[The essay quoted above was published in 2003 in the newsletter for Whitaker Glen, the retirement community where my father and mother, Paul and Gladys Bredenberg, were living at the time. During his last several years, my dad began doing some writing and published a series of essays and poems in the newsletter. I always wished he had done more writing and that he had sought broader publishing venues, but near the end of the life he seemed satisfied to reach his small audience there at Whitaker Glen. This was always my favorite of his pieces, and recently some family members said they would like to read it again. So here it is.]

ARB — 14 November 2015



Just for the record, often there’s so much wrong with an assertion that it’s hard to know where to start, so I just don’t bother. Just so you know.

— ARB, 29 July 2014


I think a lot about assertions, things that people assert as true, very often without acknowledging their personal bias. To be fair, most of us are so immersed in our ideologies that we’re not aware of how they are compelling us toward bias.

The title of this post refers to some of the kinds of assertions I hear, by which someone states something as a fact:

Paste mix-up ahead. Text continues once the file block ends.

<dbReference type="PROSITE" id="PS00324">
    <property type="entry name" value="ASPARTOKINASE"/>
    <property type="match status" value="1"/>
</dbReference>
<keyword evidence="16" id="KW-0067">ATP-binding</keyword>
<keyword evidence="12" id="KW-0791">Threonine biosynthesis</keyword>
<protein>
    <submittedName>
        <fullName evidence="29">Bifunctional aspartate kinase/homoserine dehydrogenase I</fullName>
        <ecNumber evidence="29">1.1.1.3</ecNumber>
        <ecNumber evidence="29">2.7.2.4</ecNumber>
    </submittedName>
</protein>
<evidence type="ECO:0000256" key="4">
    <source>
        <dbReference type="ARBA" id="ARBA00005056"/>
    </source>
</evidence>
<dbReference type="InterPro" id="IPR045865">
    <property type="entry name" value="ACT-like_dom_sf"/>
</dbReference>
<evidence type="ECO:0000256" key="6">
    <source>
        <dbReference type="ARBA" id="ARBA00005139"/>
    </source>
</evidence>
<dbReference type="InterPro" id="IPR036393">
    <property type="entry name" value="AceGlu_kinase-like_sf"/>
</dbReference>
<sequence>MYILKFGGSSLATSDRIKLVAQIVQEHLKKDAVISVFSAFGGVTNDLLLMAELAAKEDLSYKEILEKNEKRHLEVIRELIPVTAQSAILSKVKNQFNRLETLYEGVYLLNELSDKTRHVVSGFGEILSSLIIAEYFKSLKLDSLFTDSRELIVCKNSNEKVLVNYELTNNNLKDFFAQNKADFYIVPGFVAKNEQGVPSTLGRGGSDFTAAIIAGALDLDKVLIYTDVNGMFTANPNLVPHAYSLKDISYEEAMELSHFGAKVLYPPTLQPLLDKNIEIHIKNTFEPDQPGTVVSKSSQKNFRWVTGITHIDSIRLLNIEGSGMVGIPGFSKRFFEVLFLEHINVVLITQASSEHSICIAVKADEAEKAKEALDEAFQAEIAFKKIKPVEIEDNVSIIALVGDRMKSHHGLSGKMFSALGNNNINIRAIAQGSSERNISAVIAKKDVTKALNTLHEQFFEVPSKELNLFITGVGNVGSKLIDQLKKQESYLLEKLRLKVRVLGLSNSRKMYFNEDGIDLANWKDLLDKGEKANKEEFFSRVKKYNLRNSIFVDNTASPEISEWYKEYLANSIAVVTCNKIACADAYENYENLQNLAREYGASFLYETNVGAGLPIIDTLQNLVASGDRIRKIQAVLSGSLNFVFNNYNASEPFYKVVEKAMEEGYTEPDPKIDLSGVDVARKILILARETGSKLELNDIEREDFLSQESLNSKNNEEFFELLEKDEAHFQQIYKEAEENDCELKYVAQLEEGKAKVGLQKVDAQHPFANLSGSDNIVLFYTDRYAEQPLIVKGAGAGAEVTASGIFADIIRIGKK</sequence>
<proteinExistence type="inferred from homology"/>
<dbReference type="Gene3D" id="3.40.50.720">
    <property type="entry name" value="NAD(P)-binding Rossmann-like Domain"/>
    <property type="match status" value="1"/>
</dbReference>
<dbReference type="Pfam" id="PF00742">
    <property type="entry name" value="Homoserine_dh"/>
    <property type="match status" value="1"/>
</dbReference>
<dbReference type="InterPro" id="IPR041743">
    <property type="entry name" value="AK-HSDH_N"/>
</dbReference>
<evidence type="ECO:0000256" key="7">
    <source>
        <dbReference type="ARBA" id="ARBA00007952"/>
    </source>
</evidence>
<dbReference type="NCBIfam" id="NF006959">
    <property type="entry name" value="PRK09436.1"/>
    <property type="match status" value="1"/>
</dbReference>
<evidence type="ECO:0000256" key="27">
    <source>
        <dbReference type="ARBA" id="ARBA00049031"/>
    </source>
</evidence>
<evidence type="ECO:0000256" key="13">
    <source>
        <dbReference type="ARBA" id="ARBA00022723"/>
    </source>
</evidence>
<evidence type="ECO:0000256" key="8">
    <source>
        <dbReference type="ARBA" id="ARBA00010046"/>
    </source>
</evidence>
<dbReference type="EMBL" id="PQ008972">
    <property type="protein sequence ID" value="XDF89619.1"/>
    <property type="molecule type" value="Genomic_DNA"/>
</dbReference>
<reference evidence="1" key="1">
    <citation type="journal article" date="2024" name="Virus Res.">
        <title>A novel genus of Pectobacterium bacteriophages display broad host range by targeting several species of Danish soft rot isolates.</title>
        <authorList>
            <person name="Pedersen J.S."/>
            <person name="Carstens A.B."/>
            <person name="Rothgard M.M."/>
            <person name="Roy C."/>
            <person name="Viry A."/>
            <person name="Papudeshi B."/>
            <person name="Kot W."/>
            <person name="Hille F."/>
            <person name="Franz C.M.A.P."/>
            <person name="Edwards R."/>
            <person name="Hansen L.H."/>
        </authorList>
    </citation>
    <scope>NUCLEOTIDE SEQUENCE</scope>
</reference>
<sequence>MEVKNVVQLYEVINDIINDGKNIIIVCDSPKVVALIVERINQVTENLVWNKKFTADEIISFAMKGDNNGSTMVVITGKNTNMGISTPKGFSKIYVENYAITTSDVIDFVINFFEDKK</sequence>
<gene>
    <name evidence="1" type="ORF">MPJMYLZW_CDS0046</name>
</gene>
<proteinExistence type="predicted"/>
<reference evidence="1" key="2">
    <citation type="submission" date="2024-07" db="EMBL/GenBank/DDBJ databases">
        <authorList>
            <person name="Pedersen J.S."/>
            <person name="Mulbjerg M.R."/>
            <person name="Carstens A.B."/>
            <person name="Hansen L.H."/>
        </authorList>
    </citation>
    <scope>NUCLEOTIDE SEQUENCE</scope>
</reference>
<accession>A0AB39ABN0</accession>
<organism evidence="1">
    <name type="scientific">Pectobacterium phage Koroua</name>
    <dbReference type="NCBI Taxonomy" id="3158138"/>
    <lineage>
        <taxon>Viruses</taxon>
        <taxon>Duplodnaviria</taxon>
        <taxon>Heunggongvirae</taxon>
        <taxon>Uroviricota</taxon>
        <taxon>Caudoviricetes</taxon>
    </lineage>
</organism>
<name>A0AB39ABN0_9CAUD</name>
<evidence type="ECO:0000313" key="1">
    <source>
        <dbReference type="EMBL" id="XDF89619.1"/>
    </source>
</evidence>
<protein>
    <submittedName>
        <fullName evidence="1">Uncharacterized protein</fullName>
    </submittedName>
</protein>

• The way things are — some assertion about fact, whether it has to do with science, economics, politics, or some other sphere. One of my favorite manifestations is when someone begins an utterance with the stark word “Fact,” followed by a colon to emphasize the factiness of what follows, then followed by an unquestioned assertion.
  • The way things were — some statement about history or the past. For example, such and such Egyptian dynasty ruled in such and such time period, or some assertion about why humans came down from the trees to live on the savanna.
  • What is true — This is really akin to the other two kinds of assertions I’m pointing to, but maybe in this case I’m thinking about an assertion that goes beyond a mere statement of some fact. Some examples might be that God exists or that he doesn’t, or that evolution is an incontrovertible fact.

An assertion might be well supported, but what I’m trying to spotlight here is the common practice of making an assertion without acknowledging the background and context surrounding the assertion and the person making it. One result is that people get into fierce arguments even though they aren’t really arguing about the same thing.

Here are some of the kinds of influences that one might make clear to provide context to an assertion:

  • The lines of evidence behind the assertion — Is the assertion based on scientific or scholarly research? Sometimes a speaker will make an assertion, basing his or her statement on the consensus within a profession or academic field. (Academic or scientific consensus doesn’t always mean the same thing as the everyday understanding of what constitutes a consensus.) One of the problems here is that there may actually be a minority that disputes the consensus view. There might be a legitimate critique that isn’t getting acknowledged when the speaker makes the assertion.